Pearl Harbor Avenger
USS Bowfin - WWII Fleet Attack Submarine
If you’re planning a trip to Pearl Harbor, your visit will likely include a stop at the USS Bowfin Submarine Museum & Park, a National Historic Landmark and museum that offers visitors the opportunity to get a glimpse of what it was like to live and work aboard WWII-era submarine.
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Brief History of the USS Bowfin
The USS Bowfin was launched on December 7, 1942, exactly one year after the tragic attack on Pearl Harbor. Although the U.S. was deeply involved in the conflict with Japan, the launch of the USS Bowfin was marked as an important point in U.S. history and sent a signal that even though the U.S. had suffered a terrible tragedy a year earlier, the country would not only recover, but emerge stronger than ever.
Following WWII, the USS Bowfin was decommissioned and subsequently recommissioned in 1951 at the height of the Korean War, on active patrol in the Pacific until being decommissioned once again at the war’s conclusion. In 1960 she was sent to Seattle where she served as a training vessel for the Naval Reserve. Her name was officially struck from the Navy list in 1971. In 1980, the submarine was finally brought to Pearl Harbor, where she remains, and enjoys the title of the “Pearl Harbor Avenger,” having completed nine successful patrols before arriving at her current peacetime berth.
The submarine’s namesake- the bowfin- is an aggressive, ambush-style fish with powerful jaws that puts up a tough fight when caught. Just like the fish, the USS Bowfin proved to be a formidable underwater adversary and was responsible for sinking dozens of enemy ships and damaging several more throughout the course of WWII. From the South China Sea to the Sea of Japan, the USS Bowfin patrolled enemy waters and ranked 15th in the number of ships sunk during her patrols.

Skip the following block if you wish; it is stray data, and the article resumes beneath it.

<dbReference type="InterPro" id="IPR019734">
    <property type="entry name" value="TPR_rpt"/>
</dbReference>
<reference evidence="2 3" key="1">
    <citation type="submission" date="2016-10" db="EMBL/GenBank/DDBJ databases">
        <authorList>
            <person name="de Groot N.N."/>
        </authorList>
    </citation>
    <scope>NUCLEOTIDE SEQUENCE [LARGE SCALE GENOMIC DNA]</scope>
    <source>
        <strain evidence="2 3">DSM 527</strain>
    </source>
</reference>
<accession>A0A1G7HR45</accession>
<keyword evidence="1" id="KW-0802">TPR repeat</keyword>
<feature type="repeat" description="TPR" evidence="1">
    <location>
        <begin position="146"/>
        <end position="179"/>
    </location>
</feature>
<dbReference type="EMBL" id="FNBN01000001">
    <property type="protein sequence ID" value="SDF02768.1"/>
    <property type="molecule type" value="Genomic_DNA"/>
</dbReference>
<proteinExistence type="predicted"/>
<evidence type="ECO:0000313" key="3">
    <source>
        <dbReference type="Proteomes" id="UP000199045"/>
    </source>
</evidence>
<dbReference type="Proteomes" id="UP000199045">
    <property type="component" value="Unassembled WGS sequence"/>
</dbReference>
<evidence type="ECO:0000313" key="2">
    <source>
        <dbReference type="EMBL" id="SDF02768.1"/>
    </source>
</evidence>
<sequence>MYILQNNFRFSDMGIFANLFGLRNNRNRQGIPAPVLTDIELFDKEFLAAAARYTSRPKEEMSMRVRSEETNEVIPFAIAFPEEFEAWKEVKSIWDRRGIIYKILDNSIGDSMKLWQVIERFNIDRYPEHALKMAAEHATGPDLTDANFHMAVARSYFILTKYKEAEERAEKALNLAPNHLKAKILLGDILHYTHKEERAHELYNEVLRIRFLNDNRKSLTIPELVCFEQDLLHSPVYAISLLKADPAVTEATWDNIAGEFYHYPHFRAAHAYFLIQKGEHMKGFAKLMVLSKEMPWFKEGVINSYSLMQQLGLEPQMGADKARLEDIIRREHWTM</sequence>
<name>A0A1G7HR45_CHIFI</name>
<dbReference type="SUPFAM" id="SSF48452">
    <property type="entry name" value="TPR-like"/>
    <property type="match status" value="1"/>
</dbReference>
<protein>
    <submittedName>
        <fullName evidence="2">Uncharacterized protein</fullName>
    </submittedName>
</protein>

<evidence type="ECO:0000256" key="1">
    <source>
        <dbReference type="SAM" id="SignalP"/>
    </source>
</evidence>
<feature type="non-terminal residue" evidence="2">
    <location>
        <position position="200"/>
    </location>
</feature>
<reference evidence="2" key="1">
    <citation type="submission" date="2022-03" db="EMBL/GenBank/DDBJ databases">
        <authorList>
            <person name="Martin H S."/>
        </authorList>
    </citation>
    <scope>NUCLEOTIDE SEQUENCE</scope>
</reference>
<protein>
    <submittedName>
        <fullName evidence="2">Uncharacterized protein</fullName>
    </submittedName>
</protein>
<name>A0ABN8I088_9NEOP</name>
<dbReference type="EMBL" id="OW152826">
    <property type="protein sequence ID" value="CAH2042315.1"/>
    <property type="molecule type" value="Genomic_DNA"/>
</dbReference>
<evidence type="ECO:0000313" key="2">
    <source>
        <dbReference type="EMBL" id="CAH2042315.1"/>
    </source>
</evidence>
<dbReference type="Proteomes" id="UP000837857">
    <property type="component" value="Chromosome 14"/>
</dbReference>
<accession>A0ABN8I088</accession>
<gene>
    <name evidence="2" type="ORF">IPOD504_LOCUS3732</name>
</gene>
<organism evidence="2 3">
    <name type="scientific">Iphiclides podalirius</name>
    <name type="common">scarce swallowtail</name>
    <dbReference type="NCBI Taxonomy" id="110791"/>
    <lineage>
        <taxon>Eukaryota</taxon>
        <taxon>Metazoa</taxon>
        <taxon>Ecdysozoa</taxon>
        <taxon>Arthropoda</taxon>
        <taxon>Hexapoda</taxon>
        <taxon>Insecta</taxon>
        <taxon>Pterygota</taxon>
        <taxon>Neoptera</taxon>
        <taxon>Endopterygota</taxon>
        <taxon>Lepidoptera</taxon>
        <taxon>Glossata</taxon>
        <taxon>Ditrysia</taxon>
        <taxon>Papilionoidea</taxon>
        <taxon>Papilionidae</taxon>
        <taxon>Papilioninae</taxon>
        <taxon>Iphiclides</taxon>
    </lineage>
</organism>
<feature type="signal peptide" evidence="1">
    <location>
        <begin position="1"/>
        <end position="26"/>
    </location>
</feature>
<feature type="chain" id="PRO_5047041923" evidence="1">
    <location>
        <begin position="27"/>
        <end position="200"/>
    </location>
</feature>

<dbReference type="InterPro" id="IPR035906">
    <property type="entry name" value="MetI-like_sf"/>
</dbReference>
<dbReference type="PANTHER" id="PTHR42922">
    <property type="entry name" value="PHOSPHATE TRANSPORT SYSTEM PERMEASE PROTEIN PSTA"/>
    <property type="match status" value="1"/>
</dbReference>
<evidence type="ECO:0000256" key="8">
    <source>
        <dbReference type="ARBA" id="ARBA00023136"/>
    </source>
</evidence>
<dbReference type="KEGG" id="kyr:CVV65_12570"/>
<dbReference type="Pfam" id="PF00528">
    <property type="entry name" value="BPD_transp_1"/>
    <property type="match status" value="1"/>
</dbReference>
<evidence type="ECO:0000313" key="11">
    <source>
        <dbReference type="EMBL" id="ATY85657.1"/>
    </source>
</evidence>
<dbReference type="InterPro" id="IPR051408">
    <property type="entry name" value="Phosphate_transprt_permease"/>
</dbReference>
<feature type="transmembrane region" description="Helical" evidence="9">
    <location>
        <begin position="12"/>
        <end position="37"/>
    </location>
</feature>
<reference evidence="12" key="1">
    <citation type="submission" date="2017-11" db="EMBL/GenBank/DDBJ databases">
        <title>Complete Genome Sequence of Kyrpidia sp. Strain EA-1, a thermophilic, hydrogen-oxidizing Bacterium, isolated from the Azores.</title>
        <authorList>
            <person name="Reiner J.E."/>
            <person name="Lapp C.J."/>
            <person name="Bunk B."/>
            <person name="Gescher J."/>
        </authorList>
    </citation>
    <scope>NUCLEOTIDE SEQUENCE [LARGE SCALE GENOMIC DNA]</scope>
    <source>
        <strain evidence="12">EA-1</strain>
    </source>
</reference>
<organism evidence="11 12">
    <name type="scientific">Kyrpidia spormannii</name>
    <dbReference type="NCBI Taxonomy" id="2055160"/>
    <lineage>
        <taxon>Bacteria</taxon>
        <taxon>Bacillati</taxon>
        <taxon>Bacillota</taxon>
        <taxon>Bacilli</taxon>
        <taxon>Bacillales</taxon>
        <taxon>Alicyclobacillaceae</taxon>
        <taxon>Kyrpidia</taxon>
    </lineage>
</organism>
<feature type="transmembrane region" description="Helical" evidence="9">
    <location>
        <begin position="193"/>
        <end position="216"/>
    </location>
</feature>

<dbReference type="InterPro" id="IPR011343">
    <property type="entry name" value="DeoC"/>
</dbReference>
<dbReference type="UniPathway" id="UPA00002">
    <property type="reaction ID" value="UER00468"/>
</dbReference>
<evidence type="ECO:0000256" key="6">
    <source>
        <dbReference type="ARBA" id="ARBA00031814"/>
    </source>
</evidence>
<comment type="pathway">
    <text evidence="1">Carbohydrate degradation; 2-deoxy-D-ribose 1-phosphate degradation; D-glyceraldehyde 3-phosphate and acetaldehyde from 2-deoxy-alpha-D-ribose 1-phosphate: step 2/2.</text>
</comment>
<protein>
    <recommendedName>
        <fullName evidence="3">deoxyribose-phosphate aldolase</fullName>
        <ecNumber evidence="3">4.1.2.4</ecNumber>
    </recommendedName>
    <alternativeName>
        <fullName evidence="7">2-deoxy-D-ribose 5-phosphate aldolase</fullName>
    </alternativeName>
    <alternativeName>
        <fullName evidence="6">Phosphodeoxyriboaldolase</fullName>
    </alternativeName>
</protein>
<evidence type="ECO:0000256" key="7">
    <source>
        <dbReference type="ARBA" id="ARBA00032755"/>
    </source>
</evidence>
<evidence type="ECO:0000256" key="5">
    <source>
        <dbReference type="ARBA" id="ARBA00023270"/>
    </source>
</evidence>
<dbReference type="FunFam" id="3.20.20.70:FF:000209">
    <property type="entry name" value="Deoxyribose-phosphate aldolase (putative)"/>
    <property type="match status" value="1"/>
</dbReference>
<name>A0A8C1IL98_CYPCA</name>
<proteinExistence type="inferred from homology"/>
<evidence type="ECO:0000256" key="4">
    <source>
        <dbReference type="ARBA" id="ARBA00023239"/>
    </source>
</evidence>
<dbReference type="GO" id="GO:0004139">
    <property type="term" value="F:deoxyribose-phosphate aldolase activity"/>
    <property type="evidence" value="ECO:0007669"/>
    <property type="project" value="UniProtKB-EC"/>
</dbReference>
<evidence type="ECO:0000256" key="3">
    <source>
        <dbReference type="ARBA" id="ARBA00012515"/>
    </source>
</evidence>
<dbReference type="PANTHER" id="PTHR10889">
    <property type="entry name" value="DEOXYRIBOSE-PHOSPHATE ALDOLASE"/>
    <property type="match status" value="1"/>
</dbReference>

The USS Bowfin Today
In 1986, the Department of the Interior designated the USS Bowfin a National Historic Landmark. She is docked next to the USS Arizona Memorial Visitor Center and acts as a 10,000-square-foot floating museum that features over 4,000 artifacts such as recruiting posters, battle flags, weapon systems, photos, and more.
Each year, the submarine draws thousands of visitors from around the world who flock to the site to experience a small sample of what life inside such a mighty submarine might have been like.
USS Bowfin Museum & Park Highlights
A visit to the museum and surrounding park grounds reveals thousands of one-of-a-kind military artifacts.
- Poseidon C-3 Missile
Explore the inner workings of a ballistic missile as you examine its hydraulics, electronics, and propulsion elements. Standing close to one, you’ll see just how impressive these behemoths were.
- USS Bowfin Artifacts
With seemingly countless unique artifacts to explore, you’ll delve even deeper into the exciting history of the fabled submarine. Battle flags, submarine models, a USS Bowfin crew member’s Purple Heart, five bells from WWII submarines, and much more detail the historic significance of the USS Bowfin and her counterparts.
- Regulus I
The Regulus I was a cruise missile used by the US Navy from 1955 to 1964. However, it was made famous for becoming the first missile to deliver mail from the U.S. Postal Service.
- USS Parche Conning Tower
Although the USS Bowfin’s conning tower is off limits to the public, park visitors are welcome to tour that of the USS Parche, another famed WWII-era submarine. Walk through the tower, look through the periscopes, and imagine what it must have been like for the crew to maneuver the submarine from inside such a tiny space.
Kaiten were human-guided torpedoes used by the Japanese Navy towards the end of WWII. The Japanese deemed these suicide craft necessary to turn the tides in the final months of the brutal war. The Kaiten proved successful, ranking second to Kamikaze planes in effectiveness.
- McCann Rescue Chamber
In 1939 the USS Squalus sank to the bottom of the sea. Thankfully, divers from the rescue vessel USS Falcon were able to utilize the McCann submarine rescue chamber to shuttle the 33 officers and crew to the surface.
- Waterfront Memorial
This moving memorial honors the memory of the 52 submarines and more than 3,500 officers and crewmen who lost their lives during WWII. Here you can read the story of each lost submarine and read the names of the submariners who perished in this brutal conflict.